In contrast, in the case of ictus caused by haemorrhages we have made little progress. Operating is adequate in some cases, but not all. To try to stabilise a person's blood pressure in the first few hours is the best option we have for now.
11.- And once the ictus has occurred, what must we do?
This is the one huge problem we have. Techniques and treatments are being studied with the aim of regenerating brain cells, but up until today we have not been able to find anything that works. Rehabilitation is very important, of both motor and neuropsychological skills, but we are still in the stage in which more research is needed. It is possible that large portions of the donations to the TV3 Marathon will go towards improving the sequels of an ictus. There are formulas to help stimulate the brain which could contribute to recovering motor skills, but it is all still in the initial stages.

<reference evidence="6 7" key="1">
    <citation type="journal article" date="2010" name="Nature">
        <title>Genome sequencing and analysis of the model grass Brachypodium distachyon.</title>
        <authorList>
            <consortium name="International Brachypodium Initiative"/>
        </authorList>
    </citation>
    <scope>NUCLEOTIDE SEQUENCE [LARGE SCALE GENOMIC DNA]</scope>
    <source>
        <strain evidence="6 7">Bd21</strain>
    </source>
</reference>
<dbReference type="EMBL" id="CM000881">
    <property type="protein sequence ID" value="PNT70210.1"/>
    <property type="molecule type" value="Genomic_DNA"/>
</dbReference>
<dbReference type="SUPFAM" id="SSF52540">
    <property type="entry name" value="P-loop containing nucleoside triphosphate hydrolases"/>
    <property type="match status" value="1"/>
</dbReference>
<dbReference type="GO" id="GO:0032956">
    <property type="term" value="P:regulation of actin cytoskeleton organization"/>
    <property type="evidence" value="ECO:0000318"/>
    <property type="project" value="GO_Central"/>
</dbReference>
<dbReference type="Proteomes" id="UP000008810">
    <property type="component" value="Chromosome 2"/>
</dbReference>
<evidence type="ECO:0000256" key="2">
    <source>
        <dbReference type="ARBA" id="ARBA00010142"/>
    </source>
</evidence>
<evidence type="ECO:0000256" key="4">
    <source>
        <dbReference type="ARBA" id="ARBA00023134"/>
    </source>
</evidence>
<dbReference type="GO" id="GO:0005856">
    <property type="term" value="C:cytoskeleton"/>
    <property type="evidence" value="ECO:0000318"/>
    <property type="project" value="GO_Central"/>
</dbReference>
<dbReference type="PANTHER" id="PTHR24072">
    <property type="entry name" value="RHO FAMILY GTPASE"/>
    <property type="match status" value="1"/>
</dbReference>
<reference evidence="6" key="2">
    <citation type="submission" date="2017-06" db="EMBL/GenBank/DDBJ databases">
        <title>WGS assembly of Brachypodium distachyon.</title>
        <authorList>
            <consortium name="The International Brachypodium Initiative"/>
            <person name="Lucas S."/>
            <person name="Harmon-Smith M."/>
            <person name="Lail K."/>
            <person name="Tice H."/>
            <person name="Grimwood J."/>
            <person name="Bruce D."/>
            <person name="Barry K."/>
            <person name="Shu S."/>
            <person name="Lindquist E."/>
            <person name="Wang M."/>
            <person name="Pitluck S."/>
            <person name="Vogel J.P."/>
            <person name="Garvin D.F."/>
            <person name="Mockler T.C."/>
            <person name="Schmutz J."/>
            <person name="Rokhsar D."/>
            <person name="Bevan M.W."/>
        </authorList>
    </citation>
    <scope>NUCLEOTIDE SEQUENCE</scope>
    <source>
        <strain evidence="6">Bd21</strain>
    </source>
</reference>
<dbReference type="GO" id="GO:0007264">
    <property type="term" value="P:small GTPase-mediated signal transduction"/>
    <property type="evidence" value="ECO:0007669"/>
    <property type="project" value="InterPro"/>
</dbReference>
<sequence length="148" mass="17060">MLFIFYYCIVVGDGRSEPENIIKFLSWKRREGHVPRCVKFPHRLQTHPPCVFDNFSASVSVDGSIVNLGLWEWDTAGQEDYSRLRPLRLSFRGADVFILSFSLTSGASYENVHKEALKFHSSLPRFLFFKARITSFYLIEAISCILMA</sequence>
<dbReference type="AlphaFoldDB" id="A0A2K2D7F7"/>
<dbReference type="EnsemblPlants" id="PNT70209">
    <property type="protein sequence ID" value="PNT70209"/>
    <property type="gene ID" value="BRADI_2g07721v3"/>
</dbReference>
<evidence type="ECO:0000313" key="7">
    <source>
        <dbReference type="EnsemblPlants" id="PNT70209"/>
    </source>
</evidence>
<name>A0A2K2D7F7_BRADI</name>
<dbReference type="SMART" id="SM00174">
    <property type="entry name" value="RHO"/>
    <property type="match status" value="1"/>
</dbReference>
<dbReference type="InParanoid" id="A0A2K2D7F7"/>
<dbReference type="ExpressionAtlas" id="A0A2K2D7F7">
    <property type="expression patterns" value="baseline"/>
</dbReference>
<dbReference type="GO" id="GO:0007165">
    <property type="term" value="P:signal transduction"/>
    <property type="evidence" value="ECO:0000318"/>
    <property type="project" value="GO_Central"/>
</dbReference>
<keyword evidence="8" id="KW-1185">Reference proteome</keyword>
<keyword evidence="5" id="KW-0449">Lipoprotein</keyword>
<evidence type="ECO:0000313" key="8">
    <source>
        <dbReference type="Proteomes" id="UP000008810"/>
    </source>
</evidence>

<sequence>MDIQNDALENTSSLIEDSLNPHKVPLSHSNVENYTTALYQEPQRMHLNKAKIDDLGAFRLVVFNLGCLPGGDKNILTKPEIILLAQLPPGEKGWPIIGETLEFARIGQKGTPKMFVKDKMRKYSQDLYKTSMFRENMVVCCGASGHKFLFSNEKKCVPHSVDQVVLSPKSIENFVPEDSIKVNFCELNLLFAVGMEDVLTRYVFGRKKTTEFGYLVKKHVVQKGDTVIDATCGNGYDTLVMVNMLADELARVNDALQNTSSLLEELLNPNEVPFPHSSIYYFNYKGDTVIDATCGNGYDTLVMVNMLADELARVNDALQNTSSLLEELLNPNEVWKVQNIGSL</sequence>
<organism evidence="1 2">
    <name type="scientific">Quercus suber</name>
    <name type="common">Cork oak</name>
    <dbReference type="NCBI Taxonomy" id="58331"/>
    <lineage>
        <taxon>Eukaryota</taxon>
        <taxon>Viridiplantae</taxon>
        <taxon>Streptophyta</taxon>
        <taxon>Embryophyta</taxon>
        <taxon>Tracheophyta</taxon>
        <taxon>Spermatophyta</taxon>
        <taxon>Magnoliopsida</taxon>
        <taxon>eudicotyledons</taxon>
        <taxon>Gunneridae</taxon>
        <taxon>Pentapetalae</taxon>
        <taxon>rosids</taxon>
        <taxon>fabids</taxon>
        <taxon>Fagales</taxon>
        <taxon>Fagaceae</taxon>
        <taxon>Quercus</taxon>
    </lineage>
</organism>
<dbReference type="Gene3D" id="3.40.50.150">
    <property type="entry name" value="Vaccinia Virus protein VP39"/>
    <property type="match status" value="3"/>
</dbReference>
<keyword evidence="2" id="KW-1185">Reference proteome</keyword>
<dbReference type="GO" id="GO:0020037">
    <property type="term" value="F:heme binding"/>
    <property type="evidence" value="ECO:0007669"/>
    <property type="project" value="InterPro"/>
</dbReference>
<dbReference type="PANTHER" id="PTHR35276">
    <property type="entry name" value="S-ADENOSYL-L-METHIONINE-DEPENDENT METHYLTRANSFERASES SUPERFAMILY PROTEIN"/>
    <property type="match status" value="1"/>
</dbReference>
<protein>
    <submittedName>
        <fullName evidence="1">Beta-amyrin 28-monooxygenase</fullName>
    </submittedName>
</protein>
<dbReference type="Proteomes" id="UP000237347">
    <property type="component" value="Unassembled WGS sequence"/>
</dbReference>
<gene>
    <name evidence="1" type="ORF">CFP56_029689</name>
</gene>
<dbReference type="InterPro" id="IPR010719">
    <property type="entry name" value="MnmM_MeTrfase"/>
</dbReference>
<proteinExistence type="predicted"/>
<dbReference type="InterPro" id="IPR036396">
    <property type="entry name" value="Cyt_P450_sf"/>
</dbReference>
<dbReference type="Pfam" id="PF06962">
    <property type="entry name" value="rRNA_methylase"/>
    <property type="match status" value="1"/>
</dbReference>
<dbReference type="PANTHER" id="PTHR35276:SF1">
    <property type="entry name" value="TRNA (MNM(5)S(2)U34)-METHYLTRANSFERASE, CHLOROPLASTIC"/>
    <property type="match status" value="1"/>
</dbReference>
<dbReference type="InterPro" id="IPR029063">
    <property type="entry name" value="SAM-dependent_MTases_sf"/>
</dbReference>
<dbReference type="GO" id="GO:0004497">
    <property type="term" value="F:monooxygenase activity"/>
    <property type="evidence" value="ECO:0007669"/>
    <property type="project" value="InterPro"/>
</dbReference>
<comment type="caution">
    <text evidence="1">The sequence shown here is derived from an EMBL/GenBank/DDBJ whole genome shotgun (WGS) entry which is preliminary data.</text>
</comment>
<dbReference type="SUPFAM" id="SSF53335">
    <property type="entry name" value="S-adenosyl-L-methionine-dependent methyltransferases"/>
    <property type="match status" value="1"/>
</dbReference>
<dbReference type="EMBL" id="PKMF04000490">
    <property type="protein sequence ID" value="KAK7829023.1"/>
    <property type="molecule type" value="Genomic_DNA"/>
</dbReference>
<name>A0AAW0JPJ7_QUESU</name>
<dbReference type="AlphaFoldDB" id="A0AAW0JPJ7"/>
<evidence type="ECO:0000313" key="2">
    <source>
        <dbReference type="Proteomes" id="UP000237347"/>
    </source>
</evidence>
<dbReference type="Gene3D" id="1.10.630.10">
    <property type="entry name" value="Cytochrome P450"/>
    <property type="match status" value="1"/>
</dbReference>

12.- What is the right amount of time in which to reach the hospital?
The less time it takes, the better. All the techniques I've explained have reduced effects the longer it takes to apply them. Most patients do not benefit from a surgery if more than seven hours have passed. Seven or eight hours maximum for the thrombocytosis and 4.5 hours for the thrombolysis. Past those 4.5 hours of thrombolysis it is very difficult to recover anything. But if the hospital is reached in the first hour and the doctors can unclog the artery, most patients recover. We call it the "golden hour"!
13.- Is Catalonia a pioneering country in the treatments for ICTUS?
Yes, definitely. The potential we have here and the research which has been conducted is crucial. We have cutting-edge treatments for ictus.